The contract manufacturing market was 19% down in Q3 2016 compared to Q2 but 21% up on Q3 2015
In contrast with more general indicators of activity for the manufacturing sector, the latest Qimtek Contract Manufacturing Index (CMI) shows that the value of the UK contract and subcontract manufacturing market dropped by 19% in the third quarter (Q3) of 2016 compared to the second quarter (Q2).
The market for machining was low throughout Q3, although it did show some signs of recovery in September. Fabrication, in contrast only fell back slightly from the previous quarter. August was a quiet month but July and September were relatively strong. Other processes, including plastic moulding and electronics, were almost as weak as machining but were at their strongest in August.
The long-term trend was still strong, with the CMI rising from 126 in the third quarter of 2015 to 153 a year later – a rise of 21%.
The CMI is produced by sourcing specialist Qimtek and reflects the total purchasing budget for outsourced manufacturing of companies looking to place business in any given month. This represents a sample of over 4,000 companies who could be placing business that together have a purchasing budget of more than £3bn and a supplier base of over 7,000 companies with a verified turnover in excess of £25bn.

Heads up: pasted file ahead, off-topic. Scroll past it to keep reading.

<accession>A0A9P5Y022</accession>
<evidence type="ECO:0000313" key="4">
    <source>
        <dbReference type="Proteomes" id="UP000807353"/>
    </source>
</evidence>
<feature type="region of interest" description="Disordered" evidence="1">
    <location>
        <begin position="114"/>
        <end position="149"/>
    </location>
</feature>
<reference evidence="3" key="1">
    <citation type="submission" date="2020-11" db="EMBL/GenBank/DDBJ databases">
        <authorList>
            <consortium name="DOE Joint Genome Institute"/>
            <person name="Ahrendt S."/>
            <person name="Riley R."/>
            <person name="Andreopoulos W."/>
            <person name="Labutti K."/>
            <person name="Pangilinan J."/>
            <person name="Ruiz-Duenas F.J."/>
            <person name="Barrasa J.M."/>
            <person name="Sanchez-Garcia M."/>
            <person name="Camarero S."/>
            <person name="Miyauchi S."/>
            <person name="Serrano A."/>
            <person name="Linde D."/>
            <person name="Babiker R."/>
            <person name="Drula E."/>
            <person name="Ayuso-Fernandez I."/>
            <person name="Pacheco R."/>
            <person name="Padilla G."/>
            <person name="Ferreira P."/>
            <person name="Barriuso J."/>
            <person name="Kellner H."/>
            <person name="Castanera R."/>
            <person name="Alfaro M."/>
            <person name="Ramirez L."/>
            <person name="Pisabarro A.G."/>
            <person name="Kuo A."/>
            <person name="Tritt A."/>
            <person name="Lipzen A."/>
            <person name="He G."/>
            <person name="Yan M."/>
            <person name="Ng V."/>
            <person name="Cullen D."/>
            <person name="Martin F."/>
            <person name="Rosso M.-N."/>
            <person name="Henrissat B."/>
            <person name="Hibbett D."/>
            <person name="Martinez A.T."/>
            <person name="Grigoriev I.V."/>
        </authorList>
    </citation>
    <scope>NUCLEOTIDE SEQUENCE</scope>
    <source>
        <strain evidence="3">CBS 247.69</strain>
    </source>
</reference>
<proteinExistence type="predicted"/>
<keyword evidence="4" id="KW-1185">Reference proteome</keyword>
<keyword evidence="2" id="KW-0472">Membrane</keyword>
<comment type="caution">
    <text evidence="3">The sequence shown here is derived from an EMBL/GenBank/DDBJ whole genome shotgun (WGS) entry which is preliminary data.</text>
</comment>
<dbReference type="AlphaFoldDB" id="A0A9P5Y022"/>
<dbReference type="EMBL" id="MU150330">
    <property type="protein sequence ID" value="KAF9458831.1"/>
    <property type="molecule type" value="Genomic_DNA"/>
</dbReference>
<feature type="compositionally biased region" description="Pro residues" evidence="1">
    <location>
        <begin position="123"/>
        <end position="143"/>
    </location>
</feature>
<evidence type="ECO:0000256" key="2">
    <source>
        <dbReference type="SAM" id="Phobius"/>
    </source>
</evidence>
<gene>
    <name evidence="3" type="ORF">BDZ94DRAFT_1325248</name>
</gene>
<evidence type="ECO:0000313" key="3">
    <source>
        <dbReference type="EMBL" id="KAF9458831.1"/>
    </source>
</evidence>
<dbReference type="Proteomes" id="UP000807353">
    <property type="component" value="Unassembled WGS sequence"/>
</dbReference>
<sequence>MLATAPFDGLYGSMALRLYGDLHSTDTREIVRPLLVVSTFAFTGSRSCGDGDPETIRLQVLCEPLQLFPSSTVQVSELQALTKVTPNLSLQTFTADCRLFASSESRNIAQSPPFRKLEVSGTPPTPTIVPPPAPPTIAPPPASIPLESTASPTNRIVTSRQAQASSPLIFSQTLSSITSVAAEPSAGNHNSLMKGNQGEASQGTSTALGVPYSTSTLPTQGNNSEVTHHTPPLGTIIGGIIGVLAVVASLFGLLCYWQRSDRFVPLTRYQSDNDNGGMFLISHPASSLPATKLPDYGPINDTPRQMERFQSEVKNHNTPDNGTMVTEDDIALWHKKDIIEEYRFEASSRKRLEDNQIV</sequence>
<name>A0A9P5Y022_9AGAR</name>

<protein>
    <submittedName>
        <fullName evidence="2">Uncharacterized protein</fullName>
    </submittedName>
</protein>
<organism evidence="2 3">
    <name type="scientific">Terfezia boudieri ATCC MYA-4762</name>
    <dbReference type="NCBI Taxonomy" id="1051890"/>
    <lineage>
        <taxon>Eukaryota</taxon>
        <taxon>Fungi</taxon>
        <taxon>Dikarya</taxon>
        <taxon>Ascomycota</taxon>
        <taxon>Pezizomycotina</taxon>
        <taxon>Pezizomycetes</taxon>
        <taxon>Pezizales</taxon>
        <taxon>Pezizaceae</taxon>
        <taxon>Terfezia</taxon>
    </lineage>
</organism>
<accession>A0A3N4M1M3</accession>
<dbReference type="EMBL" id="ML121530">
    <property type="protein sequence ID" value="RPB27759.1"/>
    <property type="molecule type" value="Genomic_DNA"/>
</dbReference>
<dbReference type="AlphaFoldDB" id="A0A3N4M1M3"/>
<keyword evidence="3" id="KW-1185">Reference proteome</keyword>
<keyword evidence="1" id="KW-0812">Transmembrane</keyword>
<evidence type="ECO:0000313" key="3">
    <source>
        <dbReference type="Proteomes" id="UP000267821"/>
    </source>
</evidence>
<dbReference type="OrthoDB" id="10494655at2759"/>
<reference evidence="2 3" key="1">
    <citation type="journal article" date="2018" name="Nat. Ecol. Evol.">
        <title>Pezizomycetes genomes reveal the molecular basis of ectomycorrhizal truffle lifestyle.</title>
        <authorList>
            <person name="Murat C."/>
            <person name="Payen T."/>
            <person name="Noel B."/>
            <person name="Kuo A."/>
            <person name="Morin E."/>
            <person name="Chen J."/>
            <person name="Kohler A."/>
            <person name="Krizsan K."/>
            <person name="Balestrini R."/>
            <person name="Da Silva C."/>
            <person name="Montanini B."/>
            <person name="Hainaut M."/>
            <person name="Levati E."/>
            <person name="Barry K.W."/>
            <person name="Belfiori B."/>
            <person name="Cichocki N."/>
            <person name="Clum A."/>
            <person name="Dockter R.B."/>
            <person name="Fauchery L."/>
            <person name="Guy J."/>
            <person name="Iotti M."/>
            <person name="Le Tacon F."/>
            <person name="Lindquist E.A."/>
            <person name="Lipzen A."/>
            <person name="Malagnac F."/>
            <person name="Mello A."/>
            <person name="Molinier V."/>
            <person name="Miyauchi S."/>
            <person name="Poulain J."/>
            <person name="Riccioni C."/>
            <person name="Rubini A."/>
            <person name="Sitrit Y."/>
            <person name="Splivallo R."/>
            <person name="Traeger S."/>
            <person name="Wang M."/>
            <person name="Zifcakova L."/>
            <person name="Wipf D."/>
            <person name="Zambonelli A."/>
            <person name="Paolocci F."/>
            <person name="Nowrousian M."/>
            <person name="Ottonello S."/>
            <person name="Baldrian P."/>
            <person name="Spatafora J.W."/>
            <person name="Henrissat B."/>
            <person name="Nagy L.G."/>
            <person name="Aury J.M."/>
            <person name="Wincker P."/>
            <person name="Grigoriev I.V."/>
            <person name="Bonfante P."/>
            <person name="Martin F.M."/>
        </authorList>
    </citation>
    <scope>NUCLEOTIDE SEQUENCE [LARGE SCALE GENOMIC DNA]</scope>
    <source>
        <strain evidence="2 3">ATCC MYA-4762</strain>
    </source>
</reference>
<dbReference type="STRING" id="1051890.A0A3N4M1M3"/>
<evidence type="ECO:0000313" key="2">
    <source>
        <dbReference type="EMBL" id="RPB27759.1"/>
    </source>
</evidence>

The base line figure of 100 represents the average value of the subcontracting market during 2014.
Looking further into the figures, machining was down by 29% in Q3 2016 compared to Q2 2016, and also down 8% year on year. It represented 44% of the total market as against 50% last quarter.
Fabrication was the strongest performer, dropping by only 2.6% on the previous quarter, and represented 45% of the market.
Other processes fell by 25% quarter on quarter, but were 724% up on a low base a year ago – they represented 11% of the total market.
Commenting on the latest Contract Manufacturing Index figures, Karl Wigart, owner of Qimtek, said: “Considering the resilience the contract manufacturing market showed immediately after the Brexit vote, at first glance it is not obvious what has changed. What we are finding though is that we are still getting plenty of projects, but not so many high-value ones from large organisations.
“This has been particularly noticeable in machining over the past three months. Maybe Brexit is making the large organisations hesitate and the smaller agile ones are making the most of it?”